A baby girl born three weeks after her mother received the first dose of Moderna’s Covid-19 vaccine has been born with antibodies against the virus.
The mother, who is a front line healthcare worker in Florida, received the vaccination 36 weeks into her pregnancy and the baby was born “healthy and full term” at 39 weeks.
According to a preprint report by MedRxiv in February, after the mother received her first injection she developed Covid-19 antibodies. Testing revealed those antibodies passed through the placenta to her future child.
Previous reports have shown mothers who’ve had Covid-19 can deliver babies with antibodies.
But authors of the report believe this is the first known case of an infant born with the antibodies after a maternal vaccination.
In March last year a research letter published by medical journal JAMA Network revealed five of six women who tested positive for the virus at delivery had elevated levels of IgG antibodies even though none had Covid-19.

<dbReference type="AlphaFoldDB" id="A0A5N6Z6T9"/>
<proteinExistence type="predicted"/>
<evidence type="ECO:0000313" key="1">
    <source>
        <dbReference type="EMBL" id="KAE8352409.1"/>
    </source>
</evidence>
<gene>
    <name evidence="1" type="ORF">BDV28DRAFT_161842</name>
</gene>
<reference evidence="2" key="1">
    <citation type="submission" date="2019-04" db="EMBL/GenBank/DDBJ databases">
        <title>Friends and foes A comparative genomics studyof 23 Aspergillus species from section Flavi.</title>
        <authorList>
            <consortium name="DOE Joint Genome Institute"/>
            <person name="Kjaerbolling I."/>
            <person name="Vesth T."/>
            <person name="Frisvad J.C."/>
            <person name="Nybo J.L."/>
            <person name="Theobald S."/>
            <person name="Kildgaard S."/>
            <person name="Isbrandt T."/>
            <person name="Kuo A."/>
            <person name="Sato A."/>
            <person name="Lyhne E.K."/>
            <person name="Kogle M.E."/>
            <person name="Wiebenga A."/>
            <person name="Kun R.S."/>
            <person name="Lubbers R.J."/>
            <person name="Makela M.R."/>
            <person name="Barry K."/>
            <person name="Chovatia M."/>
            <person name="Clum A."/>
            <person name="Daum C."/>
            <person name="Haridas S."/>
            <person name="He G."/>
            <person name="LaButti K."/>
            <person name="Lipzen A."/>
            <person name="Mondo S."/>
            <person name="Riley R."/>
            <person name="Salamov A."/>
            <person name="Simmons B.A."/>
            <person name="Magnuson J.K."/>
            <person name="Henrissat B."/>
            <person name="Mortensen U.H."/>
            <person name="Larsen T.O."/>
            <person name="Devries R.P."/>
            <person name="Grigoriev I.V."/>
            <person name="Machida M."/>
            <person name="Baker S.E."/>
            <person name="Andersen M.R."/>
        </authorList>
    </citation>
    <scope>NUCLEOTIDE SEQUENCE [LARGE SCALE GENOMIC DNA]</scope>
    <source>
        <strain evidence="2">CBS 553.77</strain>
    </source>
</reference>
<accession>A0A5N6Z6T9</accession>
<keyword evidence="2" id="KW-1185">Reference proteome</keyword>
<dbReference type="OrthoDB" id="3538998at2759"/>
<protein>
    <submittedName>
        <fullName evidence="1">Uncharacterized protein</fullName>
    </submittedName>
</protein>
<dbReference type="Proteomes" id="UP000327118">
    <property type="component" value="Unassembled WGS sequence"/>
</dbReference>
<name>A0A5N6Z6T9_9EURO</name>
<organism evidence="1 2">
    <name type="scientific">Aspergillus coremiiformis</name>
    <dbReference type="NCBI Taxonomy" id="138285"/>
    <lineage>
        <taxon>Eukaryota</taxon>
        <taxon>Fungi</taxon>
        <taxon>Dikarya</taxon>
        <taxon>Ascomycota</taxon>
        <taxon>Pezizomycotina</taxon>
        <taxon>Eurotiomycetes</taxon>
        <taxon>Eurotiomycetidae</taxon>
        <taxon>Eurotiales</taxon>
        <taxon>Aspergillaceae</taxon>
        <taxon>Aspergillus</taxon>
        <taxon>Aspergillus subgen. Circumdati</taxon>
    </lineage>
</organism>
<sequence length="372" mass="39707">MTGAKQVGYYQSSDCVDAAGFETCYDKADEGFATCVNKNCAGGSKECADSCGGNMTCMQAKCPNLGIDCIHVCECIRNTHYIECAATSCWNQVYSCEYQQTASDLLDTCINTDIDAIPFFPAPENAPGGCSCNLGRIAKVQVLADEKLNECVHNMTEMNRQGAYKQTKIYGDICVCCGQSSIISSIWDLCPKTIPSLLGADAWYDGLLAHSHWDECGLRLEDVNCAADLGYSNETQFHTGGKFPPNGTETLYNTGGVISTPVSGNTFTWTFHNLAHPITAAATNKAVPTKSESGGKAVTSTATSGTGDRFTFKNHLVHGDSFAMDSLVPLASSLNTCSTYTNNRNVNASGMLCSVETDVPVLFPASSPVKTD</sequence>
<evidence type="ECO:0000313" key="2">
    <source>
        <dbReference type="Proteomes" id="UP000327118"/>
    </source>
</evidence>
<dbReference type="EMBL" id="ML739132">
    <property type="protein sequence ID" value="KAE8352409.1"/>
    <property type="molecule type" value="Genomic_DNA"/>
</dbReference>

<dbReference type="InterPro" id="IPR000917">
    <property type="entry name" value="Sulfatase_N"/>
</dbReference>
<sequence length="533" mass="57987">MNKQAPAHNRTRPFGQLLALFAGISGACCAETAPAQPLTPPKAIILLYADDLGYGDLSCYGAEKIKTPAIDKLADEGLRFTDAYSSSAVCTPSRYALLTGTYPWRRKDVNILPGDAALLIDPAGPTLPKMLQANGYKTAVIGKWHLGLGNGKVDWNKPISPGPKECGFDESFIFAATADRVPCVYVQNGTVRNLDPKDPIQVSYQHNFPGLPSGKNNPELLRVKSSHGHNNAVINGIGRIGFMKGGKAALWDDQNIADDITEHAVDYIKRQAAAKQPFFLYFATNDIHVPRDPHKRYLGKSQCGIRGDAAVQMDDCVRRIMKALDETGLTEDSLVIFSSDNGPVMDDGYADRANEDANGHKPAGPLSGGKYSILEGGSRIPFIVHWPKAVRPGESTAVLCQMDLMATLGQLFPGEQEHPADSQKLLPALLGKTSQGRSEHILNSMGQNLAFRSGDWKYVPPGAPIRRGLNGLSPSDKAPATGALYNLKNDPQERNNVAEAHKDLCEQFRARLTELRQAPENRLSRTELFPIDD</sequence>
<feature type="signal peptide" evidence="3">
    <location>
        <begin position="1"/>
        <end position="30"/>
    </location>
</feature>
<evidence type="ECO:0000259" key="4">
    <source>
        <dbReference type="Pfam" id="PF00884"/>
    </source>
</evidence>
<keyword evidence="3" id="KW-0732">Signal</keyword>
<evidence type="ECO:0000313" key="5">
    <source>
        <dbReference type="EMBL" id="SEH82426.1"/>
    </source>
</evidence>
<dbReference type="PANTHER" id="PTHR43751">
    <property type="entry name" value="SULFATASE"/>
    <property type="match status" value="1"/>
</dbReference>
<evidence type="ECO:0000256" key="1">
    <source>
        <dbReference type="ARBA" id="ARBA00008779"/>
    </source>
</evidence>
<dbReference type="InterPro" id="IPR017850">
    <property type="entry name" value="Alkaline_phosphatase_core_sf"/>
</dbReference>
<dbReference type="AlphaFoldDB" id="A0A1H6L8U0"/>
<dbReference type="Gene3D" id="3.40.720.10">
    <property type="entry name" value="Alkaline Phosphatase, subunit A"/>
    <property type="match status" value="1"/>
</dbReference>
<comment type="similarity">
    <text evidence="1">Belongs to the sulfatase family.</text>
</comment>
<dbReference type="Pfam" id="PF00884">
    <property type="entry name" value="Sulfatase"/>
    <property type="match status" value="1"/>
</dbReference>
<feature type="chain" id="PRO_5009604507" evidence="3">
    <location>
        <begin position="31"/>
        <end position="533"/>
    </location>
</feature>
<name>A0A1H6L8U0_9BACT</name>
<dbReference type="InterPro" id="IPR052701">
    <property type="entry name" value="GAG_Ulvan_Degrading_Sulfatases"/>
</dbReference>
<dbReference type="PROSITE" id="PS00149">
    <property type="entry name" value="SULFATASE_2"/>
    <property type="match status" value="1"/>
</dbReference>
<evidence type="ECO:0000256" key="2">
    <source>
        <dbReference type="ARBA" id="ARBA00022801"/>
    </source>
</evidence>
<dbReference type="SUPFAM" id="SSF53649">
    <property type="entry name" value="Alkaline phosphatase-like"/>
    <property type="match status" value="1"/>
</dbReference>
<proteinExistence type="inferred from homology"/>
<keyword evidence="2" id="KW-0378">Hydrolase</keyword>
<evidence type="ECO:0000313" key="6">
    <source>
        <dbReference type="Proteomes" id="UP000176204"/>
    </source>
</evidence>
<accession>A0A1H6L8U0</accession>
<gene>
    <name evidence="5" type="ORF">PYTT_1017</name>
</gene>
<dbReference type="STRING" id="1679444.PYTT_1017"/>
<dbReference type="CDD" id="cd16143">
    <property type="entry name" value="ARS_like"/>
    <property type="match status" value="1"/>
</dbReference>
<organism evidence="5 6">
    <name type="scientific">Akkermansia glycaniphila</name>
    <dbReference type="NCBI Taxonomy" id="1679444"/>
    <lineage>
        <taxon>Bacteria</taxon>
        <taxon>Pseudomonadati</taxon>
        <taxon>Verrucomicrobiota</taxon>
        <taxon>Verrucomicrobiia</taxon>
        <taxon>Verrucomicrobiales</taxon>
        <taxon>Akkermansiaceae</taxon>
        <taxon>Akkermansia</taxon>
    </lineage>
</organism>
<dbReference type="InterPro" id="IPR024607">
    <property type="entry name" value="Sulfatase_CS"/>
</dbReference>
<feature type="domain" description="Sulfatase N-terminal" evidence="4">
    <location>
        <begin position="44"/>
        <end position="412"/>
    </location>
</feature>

More research is needed to understand how severity of illness affects antibody levels, how time of infection during pregnancy plays a role, and how strong and long-lasting babies’ presumed immunity is.
Australia's health authorities don't currently recommend pregnant woman have the Pfizer Covid-19 vaccine and suggest waiting until after pregnancy to get the jab.
However the shots are expected to be safe in pregnancy and no increase in complications have been reported.
It will take time for thorough trial data to be collected and published.
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